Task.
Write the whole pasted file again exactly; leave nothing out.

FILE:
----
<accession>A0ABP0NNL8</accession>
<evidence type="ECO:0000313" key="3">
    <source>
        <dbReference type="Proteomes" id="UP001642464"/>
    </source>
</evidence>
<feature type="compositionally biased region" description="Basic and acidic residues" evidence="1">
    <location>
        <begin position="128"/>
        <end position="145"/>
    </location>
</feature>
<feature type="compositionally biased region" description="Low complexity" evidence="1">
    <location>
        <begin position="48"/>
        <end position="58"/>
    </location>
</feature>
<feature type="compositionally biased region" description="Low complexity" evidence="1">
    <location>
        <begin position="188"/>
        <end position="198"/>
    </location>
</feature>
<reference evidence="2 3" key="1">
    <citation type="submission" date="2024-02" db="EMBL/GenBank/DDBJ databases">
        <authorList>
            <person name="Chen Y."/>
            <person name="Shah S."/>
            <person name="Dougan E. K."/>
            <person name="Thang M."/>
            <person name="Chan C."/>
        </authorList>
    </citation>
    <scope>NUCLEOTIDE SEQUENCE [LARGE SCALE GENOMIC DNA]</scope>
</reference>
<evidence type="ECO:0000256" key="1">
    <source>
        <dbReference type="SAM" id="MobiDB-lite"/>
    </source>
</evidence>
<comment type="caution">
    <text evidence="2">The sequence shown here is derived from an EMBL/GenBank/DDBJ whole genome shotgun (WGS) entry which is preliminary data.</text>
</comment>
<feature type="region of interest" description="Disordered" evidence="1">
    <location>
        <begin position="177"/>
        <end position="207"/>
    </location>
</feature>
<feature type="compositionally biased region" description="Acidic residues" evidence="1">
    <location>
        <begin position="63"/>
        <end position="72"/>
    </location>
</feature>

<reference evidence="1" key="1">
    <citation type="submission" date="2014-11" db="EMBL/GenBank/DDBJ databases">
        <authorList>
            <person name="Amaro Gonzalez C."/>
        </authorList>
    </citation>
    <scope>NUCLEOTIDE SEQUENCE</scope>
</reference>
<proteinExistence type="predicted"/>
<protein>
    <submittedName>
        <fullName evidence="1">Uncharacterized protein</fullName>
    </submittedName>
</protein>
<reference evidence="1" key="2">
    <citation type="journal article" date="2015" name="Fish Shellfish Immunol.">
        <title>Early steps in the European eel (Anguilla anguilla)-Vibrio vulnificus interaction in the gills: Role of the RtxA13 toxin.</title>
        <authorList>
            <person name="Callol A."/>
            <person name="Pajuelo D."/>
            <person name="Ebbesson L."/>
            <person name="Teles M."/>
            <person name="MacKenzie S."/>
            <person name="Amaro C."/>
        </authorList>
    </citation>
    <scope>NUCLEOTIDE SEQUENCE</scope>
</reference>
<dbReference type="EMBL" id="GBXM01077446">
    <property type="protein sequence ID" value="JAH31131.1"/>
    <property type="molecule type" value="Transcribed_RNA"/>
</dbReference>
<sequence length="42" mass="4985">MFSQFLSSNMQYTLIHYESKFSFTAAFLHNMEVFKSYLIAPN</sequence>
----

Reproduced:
<accession>A0ABP0NNL8</accession>
<evidence type="ECO:0000313" key="3">
    <source>
        <dbReference type="Proteomes" id="UP001642464"/>
    </source>
</evidence>
<feature type="compositionally biased region" description="Basic and acidic residues" evidence="1">
    <location>
        <begin position="128"/>
        <end position="145"/>
    </location>
</feature>
<feature type="compositionally biased region" description="Low complexity" evidence="1">
    <location>
        <begin position="48"/>
        <end position="58"/>
    </location>
</feature>
<feature type="compositionally biased region" description="Low complexity" evidence="1">
    <location>
        <begin position="188"/>
        <end position="198"/>
    </location>
</feature>
<reference evidence="2 3" key="1">
    <citation type="submission" date="2024-02" db="EMBL/GenBank/DDBJ databases">
        <authorList>
            <person name="Chen Y."/>
            <person name="Shah S."/>
            <person name="Dougan E. K."/>
            <person name="Thang M."/>
            <person name="Chan C."/>
        </authorList>
    </citation>
    <scope>NUCLEOTIDE SEQUENCE [LARGE SCALE GENOMIC DNA]</scope>
</reference>
<evidence type="ECO:0000256" key="1">
    <source>
        <dbReference type="SAM" id="MobiDB-lite"/>
    </source>
</evidence>
<comment type="caution">
    <text evidence="2">The sequence shown here is derived from an EMBL/GenBank/DDBJ whole genome shotgun (WGS) entry which is preliminary data.</text>
</comment>
<feature type="region of interest" description="Disordered" evidence="1">
    <location>
        <begin position="177"/>
        <end position="207"/>
    </location>
</feature>
<feature type="compositionally biased region" description="Acidic residues" evidence="1">
    <location>
        <begin position="63"/>
        <end position="72"/>
    </location>
</feature>

<reference evidence="1" key="1">
    <citation type="submission" date="2014-11" db="EMBL/GenBank/DDBJ databases">
        <authorList>
            <person name="Amaro Gonzalez C."/>
        </authorList>
    </citation>
    <scope>NUCLEOTIDE SEQUENCE</scope>
</reference>
<proteinExistence type="predicted"/>
<protein>
    <submittedName>
        <fullName evidence="1">Uncharacterized protein</fullName>
    </submittedName>
</protein>
<reference evidence="1" key="2">
    <citation type="journal article" date="2015" name="Fish Shellfish Immunol.">
        <title>Early steps in the European eel (Anguilla anguilla)-Vibrio vulnificus interaction in the gills: Role of the RtxA13 toxin.</title>
        <authorList>
            <person name="Callol A."/>
            <person name="Pajuelo D."/>
            <person name="Ebbesson L."/>
            <person name="Teles M."/>
            <person name="MacKenzie S."/>
            <person name="Amaro C."/>
        </authorList>
    </citation>
    <scope>NUCLEOTIDE SEQUENCE</scope>
</reference>
<dbReference type="EMBL" id="GBXM01077446">
    <property type="protein sequence ID" value="JAH31131.1"/>
    <property type="molecule type" value="Transcribed_RNA"/>
</dbReference>
<sequence length="42" mass="4985">MFSQFLSSNMQYTLIHYESKFSFTAAFLHNMEVFKSYLIAPN</sequence>